The Obama Administration unveiled plans Tuesday that would curb the methane that leaks from facilities related to oil and natural gas production. Methane is one of the greenhouse gases that trap heat in the Earth's atmosphere.
Overall, the administration aims to cut emissions from oil and gas production by up to 45% over the next decade when compared to 2012 levels. Tuesday's proposals from the Environmental Protection Agency would apply to new natural gas wells, and also require producers to fix leaks in equipment such as pipelines and pumps and other equipment used to transport methane.
NPR's Jeff Brady tells our Newscast unit:
"These proposed regulations are in addition to a rule made final earlier this month to cut carbon dioxide emissions from power plants — especially those burning coal. This proposal applies to oil and natural gas production, including drilling, processing and transporting these fossil fuels. Often in the process methane escapes into the atmosphere and that's even more damaging to the environment than carbon dioxide."
The EPA's move was not out of the blue. The White House forecast that it would be making changes in January. In the summary of the proposal, citing its own 2009 study, the EPA in its rule said:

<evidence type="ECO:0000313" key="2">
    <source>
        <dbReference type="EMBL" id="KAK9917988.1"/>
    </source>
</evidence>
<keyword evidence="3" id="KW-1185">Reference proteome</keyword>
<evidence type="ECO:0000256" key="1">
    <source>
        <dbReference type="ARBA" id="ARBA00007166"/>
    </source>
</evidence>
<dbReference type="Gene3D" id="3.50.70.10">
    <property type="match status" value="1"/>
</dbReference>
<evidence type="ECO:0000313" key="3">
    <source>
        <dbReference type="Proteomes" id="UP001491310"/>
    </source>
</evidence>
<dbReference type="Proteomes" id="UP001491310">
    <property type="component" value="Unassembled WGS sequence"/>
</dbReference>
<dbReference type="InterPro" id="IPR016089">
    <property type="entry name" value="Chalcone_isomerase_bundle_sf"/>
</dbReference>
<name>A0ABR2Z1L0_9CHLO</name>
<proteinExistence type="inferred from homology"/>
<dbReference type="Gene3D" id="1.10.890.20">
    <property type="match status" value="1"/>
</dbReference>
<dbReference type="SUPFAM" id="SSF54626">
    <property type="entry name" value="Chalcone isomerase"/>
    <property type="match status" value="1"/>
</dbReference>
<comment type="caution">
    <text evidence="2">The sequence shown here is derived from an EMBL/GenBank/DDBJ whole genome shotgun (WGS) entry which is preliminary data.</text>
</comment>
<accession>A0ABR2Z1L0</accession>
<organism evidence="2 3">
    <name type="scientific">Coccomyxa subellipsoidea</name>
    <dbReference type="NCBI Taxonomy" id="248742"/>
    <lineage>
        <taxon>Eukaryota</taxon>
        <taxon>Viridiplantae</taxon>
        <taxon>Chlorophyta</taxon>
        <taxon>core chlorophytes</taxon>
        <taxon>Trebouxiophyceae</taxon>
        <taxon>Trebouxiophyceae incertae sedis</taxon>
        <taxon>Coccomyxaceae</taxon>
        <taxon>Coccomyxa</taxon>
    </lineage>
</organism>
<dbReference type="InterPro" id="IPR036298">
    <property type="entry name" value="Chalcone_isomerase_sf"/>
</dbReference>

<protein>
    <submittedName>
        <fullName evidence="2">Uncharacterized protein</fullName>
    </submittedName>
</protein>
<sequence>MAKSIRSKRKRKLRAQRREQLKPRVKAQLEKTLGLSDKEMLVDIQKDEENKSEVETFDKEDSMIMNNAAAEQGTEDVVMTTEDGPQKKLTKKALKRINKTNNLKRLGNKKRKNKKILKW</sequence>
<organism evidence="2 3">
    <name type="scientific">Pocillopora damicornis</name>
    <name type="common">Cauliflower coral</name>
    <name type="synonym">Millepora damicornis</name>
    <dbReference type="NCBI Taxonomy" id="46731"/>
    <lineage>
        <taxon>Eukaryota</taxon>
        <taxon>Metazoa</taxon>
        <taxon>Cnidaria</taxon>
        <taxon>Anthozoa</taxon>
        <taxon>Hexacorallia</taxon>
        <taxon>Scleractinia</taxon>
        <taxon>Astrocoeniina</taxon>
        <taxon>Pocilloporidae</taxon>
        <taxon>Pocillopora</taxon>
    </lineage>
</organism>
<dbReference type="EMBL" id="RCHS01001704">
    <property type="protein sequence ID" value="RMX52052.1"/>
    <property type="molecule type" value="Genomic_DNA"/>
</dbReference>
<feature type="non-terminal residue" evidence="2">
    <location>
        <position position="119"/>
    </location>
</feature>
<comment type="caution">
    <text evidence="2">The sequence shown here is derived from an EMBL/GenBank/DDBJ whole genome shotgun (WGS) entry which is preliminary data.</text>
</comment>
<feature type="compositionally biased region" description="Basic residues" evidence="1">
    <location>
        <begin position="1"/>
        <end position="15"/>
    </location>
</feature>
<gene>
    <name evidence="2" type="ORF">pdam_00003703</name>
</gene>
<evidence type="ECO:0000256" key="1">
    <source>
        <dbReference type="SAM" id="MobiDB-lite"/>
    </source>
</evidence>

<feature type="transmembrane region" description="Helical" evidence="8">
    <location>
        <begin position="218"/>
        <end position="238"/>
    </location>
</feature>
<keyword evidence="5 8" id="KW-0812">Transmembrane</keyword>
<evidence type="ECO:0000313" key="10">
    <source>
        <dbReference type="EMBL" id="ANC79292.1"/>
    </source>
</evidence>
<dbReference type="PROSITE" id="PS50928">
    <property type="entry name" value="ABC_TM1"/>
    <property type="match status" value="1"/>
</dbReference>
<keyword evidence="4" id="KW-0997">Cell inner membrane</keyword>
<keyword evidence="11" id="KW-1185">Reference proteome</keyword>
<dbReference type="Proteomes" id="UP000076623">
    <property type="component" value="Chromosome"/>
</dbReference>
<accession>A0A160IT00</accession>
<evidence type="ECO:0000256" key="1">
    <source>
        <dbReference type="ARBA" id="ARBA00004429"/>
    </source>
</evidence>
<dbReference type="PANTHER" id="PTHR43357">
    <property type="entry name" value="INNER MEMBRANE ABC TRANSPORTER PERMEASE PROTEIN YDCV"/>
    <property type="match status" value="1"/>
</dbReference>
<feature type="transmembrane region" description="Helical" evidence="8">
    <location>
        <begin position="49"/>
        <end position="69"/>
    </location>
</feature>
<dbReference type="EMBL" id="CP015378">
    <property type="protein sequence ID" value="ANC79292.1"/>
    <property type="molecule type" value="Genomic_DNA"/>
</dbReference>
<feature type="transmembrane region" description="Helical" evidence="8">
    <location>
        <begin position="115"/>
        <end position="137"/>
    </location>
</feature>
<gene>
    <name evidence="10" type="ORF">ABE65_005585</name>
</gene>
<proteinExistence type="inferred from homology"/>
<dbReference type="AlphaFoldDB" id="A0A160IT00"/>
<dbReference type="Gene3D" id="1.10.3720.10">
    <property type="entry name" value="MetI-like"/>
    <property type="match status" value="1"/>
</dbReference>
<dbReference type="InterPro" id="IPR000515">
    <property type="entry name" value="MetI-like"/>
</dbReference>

The EPA found that by causing or contributing to climate change, GHGs (greenhouse gases) endanger both the public health and the public welfare of current and future generations.
Methane's tendency to leak during oil and gas production makes it a prime target for groups that raise concerns about climate change. Although, as NPR's Christopher Joyce pointed out earlier this year the federal government estimates the leaks are just a small fraction, about 2 percent, of what comes out of the ground.
The Wall Street Journal reports the new rules won't be received by the oil and gas industry uniformly.
"The move is expected to reverberate across the industry unevenly as different players in the sector have so far made varying degrees of progress in reducing methane emissions ahead of the proposed rules."
The EPA will hold public hearings and take comment from the public for 60 days before finalizing the rule.